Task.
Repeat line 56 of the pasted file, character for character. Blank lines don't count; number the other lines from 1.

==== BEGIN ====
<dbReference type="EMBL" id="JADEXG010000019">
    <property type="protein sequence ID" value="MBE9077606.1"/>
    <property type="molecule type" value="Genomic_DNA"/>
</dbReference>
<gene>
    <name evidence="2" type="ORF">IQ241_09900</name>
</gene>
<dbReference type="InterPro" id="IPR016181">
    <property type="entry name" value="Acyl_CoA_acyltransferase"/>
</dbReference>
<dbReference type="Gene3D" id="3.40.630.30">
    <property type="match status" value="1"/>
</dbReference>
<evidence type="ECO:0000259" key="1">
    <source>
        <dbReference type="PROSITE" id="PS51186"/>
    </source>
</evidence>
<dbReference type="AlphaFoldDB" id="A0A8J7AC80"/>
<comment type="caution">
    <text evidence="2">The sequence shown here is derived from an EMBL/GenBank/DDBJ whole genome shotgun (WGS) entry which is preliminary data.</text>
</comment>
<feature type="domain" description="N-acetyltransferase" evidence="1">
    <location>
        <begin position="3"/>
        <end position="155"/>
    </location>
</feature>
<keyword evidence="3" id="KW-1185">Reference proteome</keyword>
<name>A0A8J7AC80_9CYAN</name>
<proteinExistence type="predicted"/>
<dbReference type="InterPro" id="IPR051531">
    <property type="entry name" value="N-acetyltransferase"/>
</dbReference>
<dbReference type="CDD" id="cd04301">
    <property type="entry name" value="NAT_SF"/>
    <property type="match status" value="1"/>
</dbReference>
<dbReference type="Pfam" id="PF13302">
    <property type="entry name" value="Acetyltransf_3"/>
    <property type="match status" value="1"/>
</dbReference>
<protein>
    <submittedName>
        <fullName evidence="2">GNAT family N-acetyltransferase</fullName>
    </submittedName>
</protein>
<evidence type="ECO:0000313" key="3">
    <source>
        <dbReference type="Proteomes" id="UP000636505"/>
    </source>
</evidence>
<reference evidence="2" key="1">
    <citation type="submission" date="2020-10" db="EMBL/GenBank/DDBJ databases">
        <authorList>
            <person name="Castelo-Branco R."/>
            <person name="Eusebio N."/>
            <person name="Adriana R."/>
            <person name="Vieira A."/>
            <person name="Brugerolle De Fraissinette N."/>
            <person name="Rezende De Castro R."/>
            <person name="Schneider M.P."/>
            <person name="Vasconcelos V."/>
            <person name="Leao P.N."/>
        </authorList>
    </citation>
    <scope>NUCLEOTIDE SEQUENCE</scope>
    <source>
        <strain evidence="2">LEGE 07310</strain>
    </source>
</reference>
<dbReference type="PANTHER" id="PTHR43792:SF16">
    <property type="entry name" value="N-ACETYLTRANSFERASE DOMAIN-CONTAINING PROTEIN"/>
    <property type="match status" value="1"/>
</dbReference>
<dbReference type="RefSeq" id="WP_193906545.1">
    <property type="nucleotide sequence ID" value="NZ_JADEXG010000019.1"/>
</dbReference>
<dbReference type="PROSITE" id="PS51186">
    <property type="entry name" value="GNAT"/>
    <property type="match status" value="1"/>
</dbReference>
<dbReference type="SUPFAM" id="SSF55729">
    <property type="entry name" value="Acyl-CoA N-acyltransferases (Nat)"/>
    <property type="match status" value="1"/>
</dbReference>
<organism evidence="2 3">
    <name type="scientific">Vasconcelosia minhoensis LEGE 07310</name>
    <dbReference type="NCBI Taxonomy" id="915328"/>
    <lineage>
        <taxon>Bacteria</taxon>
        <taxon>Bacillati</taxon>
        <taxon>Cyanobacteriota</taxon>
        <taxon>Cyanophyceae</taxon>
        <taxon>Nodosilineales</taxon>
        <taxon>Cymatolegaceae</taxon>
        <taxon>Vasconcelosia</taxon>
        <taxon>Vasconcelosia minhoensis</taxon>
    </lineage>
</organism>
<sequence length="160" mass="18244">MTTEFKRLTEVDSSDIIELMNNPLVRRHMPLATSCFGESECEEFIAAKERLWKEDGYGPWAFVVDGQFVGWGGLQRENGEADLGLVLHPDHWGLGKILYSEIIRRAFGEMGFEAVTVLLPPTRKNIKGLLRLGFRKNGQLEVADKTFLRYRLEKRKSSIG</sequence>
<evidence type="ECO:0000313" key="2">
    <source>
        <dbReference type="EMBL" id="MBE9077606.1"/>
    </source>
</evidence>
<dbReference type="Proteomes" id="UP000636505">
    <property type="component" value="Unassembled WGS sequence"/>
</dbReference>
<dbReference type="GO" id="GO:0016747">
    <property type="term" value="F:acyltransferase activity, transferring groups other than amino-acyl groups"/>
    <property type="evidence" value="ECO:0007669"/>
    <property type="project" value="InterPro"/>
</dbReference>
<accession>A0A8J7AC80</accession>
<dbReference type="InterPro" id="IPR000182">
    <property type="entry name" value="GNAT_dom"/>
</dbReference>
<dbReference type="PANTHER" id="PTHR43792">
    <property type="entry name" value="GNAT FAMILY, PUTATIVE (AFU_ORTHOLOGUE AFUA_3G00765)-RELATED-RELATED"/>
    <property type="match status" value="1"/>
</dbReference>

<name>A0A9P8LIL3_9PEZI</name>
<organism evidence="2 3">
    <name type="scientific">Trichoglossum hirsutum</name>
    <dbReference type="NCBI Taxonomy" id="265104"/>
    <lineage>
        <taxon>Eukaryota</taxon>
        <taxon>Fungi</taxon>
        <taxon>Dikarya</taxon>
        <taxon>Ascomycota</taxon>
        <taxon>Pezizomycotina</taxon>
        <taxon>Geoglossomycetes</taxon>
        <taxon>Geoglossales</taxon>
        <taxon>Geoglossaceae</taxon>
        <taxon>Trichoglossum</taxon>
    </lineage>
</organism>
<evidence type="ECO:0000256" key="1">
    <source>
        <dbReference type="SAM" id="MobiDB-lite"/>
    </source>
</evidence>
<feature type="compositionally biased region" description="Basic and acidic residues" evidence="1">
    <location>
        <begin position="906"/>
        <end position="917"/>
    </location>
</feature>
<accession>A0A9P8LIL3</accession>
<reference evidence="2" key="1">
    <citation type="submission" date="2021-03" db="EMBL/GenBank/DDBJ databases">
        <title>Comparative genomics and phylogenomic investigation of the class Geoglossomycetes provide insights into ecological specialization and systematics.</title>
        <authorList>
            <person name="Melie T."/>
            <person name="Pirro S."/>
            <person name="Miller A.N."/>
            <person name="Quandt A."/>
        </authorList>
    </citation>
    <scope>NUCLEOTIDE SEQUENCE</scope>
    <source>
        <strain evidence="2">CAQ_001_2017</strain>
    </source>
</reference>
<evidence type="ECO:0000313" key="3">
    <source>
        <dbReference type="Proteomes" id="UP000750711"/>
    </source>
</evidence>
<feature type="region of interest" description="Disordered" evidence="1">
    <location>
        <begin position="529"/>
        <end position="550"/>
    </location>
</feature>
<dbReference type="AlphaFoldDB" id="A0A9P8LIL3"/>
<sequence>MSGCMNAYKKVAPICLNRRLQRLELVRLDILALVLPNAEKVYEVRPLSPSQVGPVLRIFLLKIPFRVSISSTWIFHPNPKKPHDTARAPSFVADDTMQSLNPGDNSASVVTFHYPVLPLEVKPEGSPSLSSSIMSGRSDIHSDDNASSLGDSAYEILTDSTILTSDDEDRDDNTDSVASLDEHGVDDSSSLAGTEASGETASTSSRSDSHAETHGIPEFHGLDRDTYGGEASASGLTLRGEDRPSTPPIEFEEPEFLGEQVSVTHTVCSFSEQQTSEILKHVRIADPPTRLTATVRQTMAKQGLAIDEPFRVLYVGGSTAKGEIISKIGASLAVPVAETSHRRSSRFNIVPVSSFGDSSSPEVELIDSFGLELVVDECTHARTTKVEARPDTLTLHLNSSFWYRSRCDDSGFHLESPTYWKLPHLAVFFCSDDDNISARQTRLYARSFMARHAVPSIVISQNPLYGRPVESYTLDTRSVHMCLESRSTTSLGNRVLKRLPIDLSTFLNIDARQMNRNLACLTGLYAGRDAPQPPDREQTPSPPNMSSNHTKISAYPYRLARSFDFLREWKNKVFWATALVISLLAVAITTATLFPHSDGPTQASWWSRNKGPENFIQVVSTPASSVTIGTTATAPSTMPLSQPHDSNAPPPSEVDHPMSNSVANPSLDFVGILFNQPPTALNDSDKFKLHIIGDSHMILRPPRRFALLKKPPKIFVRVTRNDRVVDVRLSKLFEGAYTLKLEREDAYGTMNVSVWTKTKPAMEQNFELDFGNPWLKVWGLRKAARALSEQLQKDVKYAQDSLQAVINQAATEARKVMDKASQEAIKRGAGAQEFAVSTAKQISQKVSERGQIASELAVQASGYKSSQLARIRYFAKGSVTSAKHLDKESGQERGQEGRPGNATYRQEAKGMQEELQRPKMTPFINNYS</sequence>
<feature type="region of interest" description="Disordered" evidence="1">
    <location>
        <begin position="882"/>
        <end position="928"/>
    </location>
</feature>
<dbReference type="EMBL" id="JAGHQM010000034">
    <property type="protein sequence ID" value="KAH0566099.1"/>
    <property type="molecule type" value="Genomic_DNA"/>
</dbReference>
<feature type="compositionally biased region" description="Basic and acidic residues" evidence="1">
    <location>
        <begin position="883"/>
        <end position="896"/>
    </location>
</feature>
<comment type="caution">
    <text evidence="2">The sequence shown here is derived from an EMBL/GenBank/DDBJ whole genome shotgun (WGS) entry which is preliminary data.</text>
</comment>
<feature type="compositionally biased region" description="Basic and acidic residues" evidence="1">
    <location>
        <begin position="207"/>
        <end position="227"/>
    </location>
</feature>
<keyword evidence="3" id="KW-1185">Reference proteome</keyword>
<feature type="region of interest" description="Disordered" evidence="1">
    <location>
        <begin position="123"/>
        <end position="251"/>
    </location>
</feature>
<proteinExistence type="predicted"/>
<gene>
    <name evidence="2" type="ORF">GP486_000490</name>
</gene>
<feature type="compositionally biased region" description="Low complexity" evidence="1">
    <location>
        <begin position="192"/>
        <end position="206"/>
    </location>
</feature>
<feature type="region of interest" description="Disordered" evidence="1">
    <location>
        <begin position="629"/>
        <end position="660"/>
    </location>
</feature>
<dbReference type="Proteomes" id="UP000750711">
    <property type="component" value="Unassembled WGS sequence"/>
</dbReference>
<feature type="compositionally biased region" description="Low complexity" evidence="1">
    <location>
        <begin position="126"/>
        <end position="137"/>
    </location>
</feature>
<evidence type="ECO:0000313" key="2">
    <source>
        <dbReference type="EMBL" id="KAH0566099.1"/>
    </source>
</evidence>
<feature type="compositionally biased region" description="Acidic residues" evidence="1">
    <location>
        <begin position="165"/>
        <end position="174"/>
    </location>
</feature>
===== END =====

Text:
            <person name="Castelo-Branco R."/>